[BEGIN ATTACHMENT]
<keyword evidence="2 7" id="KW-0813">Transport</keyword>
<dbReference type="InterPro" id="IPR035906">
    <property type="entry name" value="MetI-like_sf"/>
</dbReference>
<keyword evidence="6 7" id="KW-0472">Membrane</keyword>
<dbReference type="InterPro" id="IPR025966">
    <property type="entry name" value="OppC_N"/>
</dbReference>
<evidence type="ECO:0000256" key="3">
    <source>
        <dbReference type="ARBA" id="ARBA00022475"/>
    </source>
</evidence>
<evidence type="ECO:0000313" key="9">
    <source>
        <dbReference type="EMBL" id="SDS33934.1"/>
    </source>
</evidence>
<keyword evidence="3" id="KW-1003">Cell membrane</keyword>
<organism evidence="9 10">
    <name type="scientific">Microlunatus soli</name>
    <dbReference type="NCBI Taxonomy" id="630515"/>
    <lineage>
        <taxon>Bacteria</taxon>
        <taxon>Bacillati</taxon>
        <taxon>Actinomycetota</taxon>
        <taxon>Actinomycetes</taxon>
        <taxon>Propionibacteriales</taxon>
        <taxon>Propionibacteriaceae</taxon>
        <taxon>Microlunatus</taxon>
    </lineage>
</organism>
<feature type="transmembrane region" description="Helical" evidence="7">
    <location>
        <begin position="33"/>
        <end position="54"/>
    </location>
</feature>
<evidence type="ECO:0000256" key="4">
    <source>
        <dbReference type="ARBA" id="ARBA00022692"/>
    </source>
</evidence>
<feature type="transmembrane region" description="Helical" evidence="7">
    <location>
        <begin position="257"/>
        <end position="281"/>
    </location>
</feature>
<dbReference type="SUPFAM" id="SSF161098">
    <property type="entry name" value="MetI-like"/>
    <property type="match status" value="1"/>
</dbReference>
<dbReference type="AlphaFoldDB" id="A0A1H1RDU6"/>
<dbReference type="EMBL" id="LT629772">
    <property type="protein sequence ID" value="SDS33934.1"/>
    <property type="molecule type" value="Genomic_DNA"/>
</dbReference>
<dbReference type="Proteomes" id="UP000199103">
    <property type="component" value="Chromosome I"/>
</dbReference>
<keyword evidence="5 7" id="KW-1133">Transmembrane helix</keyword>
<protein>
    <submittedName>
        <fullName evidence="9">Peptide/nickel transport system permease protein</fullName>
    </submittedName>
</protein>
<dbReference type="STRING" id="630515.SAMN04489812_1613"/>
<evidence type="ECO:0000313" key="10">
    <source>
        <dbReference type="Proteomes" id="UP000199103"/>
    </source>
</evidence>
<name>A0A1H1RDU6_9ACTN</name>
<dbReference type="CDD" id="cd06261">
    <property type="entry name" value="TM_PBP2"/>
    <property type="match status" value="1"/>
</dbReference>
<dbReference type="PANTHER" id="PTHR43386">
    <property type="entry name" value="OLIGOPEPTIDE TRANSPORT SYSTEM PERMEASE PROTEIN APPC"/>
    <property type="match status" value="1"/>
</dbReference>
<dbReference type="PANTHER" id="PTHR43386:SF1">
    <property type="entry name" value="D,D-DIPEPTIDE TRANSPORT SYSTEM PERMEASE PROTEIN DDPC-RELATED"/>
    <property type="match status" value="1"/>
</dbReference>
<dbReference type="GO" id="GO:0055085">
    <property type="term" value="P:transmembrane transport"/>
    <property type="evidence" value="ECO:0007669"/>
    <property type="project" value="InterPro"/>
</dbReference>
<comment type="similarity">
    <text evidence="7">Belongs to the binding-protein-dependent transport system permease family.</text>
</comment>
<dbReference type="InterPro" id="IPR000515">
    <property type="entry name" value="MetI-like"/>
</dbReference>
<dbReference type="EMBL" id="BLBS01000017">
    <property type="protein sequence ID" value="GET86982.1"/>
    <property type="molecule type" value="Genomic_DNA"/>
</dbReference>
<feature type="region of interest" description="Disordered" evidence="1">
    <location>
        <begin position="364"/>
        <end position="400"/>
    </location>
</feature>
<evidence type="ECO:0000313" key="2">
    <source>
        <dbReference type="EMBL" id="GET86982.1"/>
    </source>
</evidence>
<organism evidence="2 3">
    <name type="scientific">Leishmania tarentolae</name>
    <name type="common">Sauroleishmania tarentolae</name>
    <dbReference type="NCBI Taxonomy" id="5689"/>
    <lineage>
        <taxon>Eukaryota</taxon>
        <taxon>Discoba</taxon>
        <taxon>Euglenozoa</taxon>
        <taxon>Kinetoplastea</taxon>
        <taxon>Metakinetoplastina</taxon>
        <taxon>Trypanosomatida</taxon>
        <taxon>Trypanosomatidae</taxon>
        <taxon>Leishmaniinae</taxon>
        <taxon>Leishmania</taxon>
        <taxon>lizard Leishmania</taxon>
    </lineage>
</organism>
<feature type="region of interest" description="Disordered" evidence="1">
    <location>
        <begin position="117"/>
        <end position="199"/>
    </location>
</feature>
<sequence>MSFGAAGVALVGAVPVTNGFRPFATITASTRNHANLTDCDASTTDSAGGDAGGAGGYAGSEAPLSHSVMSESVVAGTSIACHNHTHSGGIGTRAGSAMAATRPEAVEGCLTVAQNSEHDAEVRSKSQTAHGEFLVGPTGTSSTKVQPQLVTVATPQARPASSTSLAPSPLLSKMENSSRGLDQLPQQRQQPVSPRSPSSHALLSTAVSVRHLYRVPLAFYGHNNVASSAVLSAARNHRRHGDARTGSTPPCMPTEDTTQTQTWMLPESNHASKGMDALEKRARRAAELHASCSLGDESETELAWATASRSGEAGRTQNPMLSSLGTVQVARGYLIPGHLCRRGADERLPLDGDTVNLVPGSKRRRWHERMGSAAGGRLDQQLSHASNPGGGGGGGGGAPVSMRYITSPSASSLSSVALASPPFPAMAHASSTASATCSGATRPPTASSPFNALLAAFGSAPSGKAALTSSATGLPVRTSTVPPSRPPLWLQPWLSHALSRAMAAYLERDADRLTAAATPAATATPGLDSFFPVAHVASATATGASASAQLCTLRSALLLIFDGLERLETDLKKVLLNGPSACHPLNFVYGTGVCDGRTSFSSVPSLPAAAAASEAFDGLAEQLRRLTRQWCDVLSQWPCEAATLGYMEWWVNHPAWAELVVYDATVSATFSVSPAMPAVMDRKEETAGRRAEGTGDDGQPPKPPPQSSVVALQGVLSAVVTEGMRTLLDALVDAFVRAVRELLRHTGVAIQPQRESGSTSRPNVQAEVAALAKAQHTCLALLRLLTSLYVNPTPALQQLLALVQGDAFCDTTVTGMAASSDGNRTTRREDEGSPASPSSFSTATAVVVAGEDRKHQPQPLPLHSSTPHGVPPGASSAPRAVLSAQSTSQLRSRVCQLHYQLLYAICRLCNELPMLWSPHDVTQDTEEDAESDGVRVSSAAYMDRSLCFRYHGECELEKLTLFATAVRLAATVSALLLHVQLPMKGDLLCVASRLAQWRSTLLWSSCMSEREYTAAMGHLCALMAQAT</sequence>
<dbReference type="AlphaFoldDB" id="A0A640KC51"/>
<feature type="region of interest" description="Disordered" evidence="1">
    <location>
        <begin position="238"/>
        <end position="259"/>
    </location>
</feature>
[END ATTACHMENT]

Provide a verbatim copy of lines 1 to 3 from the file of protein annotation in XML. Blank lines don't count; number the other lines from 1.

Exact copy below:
<keyword evidence="2 7" id="KW-0813">Transport</keyword>
<dbReference type="InterPro" id="IPR035906">
    <property type="entry name" value="MetI-like_sf"/>